October 25, 2014

You Know You Can By Vickie Stam


I can remember a time when I had a strong desire to watch a 'spine-chiller' on the big screen. As soon as one was advertised on television; I was hooked. I wanted to go. No matter how long the line up, I refused to leave until I was certain the tickets were sold out. But I wasn't alone. Being with someone made it easy to persevere. Nasty rain pellets couldn't dampen our spirits nor shivering in the blistering cold. Nothing could keep us away.

It was the experience of terror that I enjoyed. Sitting in the dark with my popcorn in hand I could feel my heart racing long before the opening credits started to roll and when they did I knew I was in for a chilling ride.

The eerie background music almost always set the tone that something frightening was about to happen. I quickly set my popcorn down and waited; not with eyes wide open but with eyes shut and hands shielding them so not even a trickle of horror could seep through. Other moments I cupped my hands over my ears hoping to drown out the blood curdling screams. I saw what I needed to see and heard what I needed to hear. The entire time my heart was leaping inside my chest but when I was caught off guard I jumped sending pebbles of popcorn everywhere. Afterwards, I laughed. I loved every minute of it!

So, why did I rush to see something that raised the hair on my arms? Why did I choose to witness something that left me clutching the sides of my seat in terror? Because I loved being caught in the grip of fear. I enjoyed the element of surprise. Imagine if all these years later I could say the same thing when I'm faced with the fears of writing.

"I love every minute of it." "I love being afraid."

Too bad that watching a scary flick and putting words down on paper do not bring about the same fears. The techniques I used while watching a 'spine-chiller' are not the most affective tools to use when it comes time to writing. Covering my eyes and ears simply isn't productive.

What I do know is that all those years ago I embraced something I enjoyed. I didn't care what anyone thought. I was having a good time. If I apply that same strategy to my writing I'm bound to produce something incredible simply because "I love every minute of it!"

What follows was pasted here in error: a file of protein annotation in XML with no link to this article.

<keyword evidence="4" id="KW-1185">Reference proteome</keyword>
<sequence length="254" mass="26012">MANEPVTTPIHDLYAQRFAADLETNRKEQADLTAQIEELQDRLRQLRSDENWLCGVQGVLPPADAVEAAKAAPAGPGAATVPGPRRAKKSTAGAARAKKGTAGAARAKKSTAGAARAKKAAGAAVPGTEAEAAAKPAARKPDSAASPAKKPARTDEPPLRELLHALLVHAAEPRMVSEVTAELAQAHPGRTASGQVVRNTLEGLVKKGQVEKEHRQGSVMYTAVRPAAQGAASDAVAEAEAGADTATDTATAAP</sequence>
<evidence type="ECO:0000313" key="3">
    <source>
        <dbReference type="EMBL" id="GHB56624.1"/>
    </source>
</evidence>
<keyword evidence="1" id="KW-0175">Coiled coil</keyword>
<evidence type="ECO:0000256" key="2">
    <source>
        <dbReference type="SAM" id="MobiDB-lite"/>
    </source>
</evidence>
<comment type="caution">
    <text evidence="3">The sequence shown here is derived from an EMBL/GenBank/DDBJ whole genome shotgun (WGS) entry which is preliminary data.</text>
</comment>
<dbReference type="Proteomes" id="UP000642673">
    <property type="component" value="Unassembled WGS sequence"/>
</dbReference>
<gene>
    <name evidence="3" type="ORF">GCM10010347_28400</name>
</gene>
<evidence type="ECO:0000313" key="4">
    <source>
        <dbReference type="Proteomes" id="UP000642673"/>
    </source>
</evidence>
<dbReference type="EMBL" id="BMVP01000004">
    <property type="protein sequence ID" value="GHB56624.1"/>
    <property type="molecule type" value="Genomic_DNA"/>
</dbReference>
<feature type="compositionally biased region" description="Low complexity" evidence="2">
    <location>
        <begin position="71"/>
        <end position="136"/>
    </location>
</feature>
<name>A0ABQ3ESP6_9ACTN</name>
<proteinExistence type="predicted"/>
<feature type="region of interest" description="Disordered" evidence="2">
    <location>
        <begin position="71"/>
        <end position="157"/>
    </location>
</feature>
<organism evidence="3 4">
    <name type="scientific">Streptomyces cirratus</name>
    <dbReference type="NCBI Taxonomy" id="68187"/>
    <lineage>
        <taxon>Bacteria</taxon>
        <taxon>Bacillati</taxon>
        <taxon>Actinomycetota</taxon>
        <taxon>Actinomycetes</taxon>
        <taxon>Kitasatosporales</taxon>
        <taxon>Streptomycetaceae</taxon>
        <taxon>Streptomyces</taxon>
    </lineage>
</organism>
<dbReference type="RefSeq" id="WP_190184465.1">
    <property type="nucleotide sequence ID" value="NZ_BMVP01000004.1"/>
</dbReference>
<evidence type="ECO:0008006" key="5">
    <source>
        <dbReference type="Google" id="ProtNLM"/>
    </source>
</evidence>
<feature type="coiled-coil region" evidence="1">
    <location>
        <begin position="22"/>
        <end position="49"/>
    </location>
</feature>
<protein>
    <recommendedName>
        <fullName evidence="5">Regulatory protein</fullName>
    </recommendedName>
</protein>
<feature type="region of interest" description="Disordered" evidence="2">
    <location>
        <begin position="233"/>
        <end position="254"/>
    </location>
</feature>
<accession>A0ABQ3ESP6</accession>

Sure, I need to remind myself why it is that I write, especially when my fears are trying to convince me that I'm not good enough, that no one will like what I've written and no one will want to read it. The list could go on.

I realize that not all fear is bad. It teaches me to persevere. It tests me; calling on me to do my best. So when I feel my fears creeping up on me.... I'm glad that I'm not alone. I'm glad that I have friends and family who encourage my pleasure for writing. "Keep writing! they say...Don't stop! Don't be afraid! You can do it! You know you can!"

Psalm 118:6 "The Lord is with me; I will not be afraid. What can man do to me?"




4 comments:

  1. "The techniques I used while watching a 'spine-chiller' are not the most effective tools to use when it comes time to writing. Covering my eyes and ears simply isn't productive."

    This made me chortle out loud, Vickie.

    Your point is well taken. Vicarious fear is much different from personal fear. Supportive family and friends makes a huge difference!

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  2. I love spine-chillers too!
    Enjoyed your article !
    Keep on writing!
    Terrie Lynne

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  3. I've always enjoyed a good 'spine-chiller' too--but I have many friends who can't relate (None of them would ever watch a good Stephen King movie with me) and think I"m weird. I don't care--so I'm weird. I guess I should think more like that when I write--at least the "I don't care" part. I like your slant on the whole fear thing. Thanks.

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